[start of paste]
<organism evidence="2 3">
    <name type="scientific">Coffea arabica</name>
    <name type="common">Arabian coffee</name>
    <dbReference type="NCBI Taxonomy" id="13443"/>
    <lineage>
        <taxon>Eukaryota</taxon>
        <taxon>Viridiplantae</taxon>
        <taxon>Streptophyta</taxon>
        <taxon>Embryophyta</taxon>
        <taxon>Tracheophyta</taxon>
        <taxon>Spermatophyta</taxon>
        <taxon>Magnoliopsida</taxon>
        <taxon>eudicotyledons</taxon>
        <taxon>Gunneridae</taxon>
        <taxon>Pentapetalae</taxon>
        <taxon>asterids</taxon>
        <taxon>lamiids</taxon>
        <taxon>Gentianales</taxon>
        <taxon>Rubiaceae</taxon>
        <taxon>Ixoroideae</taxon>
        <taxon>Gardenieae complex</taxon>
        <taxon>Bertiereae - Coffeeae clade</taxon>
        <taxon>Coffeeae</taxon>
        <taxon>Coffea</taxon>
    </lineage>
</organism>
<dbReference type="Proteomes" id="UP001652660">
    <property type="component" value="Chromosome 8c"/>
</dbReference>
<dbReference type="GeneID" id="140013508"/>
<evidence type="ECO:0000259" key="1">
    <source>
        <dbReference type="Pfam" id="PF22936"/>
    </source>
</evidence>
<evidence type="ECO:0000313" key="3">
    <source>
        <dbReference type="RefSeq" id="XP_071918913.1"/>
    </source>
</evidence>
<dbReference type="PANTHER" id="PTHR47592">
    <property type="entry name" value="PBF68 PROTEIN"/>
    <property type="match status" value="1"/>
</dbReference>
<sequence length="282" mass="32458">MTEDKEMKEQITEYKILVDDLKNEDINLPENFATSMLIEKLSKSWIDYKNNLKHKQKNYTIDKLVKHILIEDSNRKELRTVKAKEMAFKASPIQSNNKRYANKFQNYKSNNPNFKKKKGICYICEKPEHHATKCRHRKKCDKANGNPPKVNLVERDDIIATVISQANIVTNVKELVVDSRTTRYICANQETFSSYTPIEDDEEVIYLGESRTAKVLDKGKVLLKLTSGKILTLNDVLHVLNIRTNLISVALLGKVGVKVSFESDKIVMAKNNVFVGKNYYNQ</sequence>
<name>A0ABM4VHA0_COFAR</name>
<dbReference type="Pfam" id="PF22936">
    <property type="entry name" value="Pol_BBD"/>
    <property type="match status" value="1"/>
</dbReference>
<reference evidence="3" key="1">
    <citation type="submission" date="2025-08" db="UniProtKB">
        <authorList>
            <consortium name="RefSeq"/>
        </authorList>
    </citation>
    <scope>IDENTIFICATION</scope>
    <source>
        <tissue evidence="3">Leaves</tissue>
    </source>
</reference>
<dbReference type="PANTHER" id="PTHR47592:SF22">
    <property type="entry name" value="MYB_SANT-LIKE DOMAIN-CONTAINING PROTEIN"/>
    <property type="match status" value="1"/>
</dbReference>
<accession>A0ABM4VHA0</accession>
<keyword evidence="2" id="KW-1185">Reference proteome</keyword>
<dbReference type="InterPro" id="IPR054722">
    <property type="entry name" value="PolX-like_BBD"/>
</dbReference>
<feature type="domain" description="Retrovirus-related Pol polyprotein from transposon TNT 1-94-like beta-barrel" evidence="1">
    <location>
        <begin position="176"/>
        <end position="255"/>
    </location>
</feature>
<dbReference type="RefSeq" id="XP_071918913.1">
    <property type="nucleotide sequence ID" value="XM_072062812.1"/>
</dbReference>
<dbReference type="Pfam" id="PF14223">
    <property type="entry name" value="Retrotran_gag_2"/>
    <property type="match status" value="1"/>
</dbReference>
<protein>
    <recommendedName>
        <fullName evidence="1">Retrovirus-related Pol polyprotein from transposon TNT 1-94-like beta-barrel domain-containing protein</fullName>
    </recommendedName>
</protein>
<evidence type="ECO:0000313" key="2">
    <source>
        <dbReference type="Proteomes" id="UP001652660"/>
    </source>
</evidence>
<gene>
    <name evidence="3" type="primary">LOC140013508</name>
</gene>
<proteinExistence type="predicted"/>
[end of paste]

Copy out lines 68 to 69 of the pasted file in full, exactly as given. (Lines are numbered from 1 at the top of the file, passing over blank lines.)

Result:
<dbReference type="InterPro" id="IPR054722">
    <property type="entry name" value="PolX-like_BBD"/>